Heavy cargo flights taking off
Updated: 2013-11-30 01:14
By Zheng Jinran in Shijiazhuang (China Daily)
A 40-meter-long tram car is hoisted into an AN-225 cargo plane at Zhengding International Airport in Shijiazhuang on Friday before taking off for Turkey.[Zhang Xiaofeng / for China Daily]
The AN-225, measuring 84 meters long with an 88.74-meter wingspan, arrived at the airport and waited on the parking apron for the loading of the two streetcars, each weighing about 20 metric tons, on Friday.
Compared to commercial planes, which have two engines, the AN-225 has six engines, allowing it to carry heavy loads, and can fly more than 15,000 km in a single flight.
Transporting the streetcars from China to Turkey by air is much more time-efficient compared with traditional means on the sea or by rail, but loading the massive cars was a laborious task.
Twenty-one employees from the AN-225's owner and Ukrainian aircraft manufacturer Antonov installed two giant tracks to guide the 40-meter-long tram cars into the plane and worked from 8 am to about 6 pm on Friday to complete the loading process.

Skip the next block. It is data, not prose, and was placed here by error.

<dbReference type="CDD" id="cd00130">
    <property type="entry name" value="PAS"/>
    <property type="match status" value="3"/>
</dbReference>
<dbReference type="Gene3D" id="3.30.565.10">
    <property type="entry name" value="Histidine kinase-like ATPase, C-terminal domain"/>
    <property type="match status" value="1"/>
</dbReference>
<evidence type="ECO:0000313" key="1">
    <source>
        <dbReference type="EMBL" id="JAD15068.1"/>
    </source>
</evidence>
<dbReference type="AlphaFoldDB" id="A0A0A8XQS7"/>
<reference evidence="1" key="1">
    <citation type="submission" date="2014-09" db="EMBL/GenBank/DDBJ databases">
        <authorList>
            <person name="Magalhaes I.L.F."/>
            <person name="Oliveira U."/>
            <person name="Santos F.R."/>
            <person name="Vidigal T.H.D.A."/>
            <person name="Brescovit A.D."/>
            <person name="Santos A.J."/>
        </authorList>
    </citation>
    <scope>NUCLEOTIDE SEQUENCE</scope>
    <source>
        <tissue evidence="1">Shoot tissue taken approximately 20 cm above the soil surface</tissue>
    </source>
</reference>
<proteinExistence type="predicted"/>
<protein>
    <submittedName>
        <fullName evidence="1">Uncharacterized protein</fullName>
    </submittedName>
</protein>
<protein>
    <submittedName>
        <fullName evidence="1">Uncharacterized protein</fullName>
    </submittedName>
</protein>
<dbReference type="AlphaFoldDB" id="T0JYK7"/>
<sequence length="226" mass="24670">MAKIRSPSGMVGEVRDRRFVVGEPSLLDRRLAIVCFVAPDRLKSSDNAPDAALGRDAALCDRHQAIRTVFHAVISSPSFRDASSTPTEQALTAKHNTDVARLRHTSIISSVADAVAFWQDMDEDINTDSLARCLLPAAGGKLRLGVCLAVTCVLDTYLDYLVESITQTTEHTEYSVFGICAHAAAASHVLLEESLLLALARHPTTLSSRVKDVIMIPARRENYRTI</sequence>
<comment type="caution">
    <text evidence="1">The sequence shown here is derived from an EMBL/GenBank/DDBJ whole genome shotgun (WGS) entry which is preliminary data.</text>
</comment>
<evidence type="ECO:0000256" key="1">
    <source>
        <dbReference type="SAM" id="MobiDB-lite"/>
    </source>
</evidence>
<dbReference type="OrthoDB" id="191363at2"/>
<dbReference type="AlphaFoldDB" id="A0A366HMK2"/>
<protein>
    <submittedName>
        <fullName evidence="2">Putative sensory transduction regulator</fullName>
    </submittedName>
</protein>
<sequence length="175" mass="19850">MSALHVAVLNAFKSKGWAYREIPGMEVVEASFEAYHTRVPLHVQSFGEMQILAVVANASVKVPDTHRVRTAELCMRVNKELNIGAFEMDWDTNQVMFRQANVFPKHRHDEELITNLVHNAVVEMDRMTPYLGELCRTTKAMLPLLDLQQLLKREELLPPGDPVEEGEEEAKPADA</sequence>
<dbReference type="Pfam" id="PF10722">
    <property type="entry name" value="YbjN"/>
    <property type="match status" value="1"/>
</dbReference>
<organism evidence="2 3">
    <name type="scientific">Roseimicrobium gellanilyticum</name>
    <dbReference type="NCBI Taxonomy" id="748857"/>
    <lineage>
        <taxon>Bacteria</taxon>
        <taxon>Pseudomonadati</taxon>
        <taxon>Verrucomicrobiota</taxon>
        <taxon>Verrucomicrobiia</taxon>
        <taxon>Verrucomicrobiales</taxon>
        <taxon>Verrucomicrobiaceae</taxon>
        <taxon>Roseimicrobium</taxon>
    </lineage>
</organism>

Inside the aircraft, the parallel tracks were fixed to the floor, and various other tethers were attached to keep the streetcars in place during the flight.
The occasion marks the seventh time the enormous cargo plane has landed at Shijiazhuang Zhengding International Airport since 2006. The airport is the only one in the country approved to land the AN-225 by the Civil Aviation Administration of China.
"We (the airport and Antonov) have established a good relationship through the flight," said Qin Guoqiang, manager of international freight at the airport.
"Now we plan to further our cooperation by inviting the plane to stay at our airport when it's not transporting cargo."
Qin said he is confident the plane will be useful for China as international exports — especially those of heavy equipment — continue to boom.
The two tramcars were built in Tangshan, Hebei province, a city known for its manufacturing industry.
The electric-powered streetcars can be used for at least 30 years without discharging emissions, making the cars the first Chinese-built, energy-efficient tramcar to be exported by air to the European market.
"It shows that Hebei is transitioning from light industrial products, such as clothes, to high value-added products," Qin said.
"The closer cooperation between the airport and the cargo company will fuel this type of growth."